Course Content
This course is specifically aimed at pregnant and postpartum mothers. It is designed to support women who are navigating the complex and often challenging mental health landscape that can accompany pregnancy and the postpartum period. The course targets mothers who might be experiencing anxiety, OCD, birth trauma, or other mental health concerns related to their maternal journey. Given my specialization and the course content, it is also likely suitable for mothers who are interested in proactive mental health strategies, mindfulness practices, and those seeking to understand and manage the psychological transitions associated with pregnancy and motherhood. Additionally, the course could be beneficial for mothers seeking community and support, as it likely offers a space for shared experiences and learning in a safe and understanding environment.
Defining Perinatal Mood Anxiety Disorder (PMAD)
a. Perinatal - conception through the first year postpartum b. Mood - Depression, Bipolar Disorder, psychosis c. Anxiety - Generalized, Panic, OCD, PTSD, and Social d. Disorder - when symptoms impact day to day life for longer than 2 weeks (good general rule of thumb) e. These disorders can affect people at any time but there is an increased risk during the perinatal period and symptoms often have a unique presentation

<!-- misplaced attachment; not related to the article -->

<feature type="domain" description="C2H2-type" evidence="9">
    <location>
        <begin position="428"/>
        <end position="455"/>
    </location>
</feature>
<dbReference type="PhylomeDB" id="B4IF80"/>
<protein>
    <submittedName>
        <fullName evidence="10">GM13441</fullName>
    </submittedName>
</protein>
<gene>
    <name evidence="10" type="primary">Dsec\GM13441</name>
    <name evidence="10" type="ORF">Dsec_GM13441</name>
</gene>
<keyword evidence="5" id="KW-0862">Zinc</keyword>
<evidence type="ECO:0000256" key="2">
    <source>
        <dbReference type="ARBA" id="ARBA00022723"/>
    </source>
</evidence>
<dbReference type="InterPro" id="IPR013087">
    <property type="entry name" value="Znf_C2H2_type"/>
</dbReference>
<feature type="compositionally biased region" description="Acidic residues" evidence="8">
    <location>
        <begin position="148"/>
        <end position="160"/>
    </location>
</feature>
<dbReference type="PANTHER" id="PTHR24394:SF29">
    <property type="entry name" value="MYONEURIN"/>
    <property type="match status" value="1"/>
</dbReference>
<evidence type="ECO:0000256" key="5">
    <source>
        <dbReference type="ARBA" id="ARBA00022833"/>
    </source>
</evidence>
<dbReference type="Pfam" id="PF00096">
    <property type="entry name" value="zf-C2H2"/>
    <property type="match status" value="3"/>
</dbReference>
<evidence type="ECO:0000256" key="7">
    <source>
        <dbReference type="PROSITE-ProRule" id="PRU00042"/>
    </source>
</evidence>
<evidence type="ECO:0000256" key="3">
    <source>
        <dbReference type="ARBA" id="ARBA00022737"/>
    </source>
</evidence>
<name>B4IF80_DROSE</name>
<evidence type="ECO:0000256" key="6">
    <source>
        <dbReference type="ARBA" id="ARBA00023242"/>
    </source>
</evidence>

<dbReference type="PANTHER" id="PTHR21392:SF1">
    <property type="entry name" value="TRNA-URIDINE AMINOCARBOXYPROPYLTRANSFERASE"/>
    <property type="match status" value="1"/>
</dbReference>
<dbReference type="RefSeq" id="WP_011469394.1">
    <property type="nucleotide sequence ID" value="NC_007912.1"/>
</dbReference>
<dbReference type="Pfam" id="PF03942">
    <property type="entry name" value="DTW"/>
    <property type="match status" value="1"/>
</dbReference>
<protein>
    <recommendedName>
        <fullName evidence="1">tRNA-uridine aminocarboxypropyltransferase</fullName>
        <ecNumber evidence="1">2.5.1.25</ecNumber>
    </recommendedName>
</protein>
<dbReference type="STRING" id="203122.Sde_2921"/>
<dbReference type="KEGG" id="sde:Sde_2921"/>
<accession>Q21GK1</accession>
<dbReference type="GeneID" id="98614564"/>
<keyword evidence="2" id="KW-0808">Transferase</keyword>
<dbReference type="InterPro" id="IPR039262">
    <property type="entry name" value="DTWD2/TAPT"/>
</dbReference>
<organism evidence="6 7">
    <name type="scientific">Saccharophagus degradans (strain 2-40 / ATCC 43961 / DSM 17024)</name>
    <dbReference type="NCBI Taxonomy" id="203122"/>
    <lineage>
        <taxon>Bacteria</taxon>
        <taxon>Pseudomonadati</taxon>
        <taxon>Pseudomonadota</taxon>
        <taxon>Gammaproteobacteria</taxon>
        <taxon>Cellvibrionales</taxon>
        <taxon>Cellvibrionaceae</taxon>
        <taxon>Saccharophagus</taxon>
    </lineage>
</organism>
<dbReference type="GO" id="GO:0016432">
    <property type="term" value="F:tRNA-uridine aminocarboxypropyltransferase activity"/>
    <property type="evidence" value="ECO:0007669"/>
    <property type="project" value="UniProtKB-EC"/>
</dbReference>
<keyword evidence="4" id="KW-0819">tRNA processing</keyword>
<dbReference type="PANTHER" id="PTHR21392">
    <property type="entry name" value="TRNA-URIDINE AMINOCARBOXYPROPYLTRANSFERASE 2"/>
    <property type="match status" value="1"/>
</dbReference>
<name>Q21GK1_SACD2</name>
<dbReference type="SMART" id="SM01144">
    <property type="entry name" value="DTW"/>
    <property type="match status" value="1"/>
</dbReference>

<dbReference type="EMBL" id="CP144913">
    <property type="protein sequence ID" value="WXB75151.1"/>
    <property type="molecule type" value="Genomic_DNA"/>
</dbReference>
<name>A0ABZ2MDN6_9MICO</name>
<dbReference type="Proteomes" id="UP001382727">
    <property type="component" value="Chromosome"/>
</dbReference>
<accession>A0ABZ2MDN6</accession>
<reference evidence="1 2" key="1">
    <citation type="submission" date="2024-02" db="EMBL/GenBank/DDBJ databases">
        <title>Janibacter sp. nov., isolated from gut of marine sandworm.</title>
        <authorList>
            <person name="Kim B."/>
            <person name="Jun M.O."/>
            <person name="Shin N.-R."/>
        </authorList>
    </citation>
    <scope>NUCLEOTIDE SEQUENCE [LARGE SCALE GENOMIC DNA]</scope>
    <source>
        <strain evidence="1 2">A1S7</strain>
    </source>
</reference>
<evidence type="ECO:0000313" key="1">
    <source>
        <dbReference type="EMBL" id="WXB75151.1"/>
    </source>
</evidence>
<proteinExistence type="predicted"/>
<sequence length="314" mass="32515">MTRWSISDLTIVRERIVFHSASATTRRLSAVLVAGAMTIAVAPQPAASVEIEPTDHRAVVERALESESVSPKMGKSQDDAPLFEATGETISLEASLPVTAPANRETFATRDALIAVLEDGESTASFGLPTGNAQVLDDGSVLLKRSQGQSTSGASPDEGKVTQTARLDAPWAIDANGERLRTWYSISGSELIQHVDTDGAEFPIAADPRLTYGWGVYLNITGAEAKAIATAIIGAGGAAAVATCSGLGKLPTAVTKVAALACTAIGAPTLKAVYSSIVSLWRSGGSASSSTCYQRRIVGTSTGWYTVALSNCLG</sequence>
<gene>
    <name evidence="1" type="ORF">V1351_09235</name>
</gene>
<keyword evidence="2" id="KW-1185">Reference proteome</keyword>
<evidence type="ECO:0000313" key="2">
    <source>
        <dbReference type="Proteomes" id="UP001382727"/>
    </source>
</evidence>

Who is Affected
Who is affected a. 1 in 7 new moms b. 1 in 10 new dads c. limited data on same sex couples, adoptive parents and surrogates but we know they experience PMADs at a higher rate than is diagnosed d. PMADs do not discriminate (universal), they can impact anyone and money/socioeconimic status are not protective factors
Why Is It Important? Risk of Untreated PMADs
Risk factors a. Biological i. personal history or family history of PMADs ii. personal or family history of depression, anxiety, OCD, eating disorder, bipolar disorder iii. fertility treatments iv. thyroid changes v. severe premenstrual syndrome vi. lack of sleep b. Environmental/Social i. life changes such as new home, new job, change in work status ii. loss of a loved one iii. isolation or lack of social support iv. history of trauma v. domestic violence vi. systemic racism vii. substance use viii. financial stress ix. barriers to communication c. Psychological i. perfectionist tendencies ii. difficulty with transitions iii. unrealistic expectations iv. relationship issues v. low self esteem vi. anxious or highly sensitive personality vii. feeding baby 6. Why is it important? Risk of untreated PMADs a. According to ACOG Consensus Bundle on Maternal Mental Health from 2017 i. Relationship problems ii. poor adherence to medical care iii. exacerbation of medical conditions iv. intimate partner violence, separation, divorce v. loss of interpersonal and financial resources vi. child neglect/abuse vii. developmental delays, behavioral problems viii. infanticide, homicide, suicide 7. what is the difference between pregnancy symptoms,
What is the Difference Between Pregnancy Symptoms, Baby Blues and PMADs?